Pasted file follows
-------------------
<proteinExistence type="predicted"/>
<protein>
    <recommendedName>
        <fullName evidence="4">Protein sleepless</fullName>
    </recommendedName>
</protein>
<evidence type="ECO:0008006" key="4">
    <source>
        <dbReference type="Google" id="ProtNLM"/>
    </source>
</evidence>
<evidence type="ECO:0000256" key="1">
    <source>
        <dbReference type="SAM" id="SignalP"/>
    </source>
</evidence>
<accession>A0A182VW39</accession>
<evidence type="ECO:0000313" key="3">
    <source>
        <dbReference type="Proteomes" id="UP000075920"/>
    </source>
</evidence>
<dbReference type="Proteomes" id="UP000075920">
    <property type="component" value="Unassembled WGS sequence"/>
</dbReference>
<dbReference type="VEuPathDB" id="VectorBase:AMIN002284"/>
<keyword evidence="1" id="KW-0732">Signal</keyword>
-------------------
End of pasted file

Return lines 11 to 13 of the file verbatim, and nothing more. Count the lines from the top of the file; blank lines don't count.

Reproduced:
</evidence>
<evidence type="ECO:0000256" key="1">
    <source>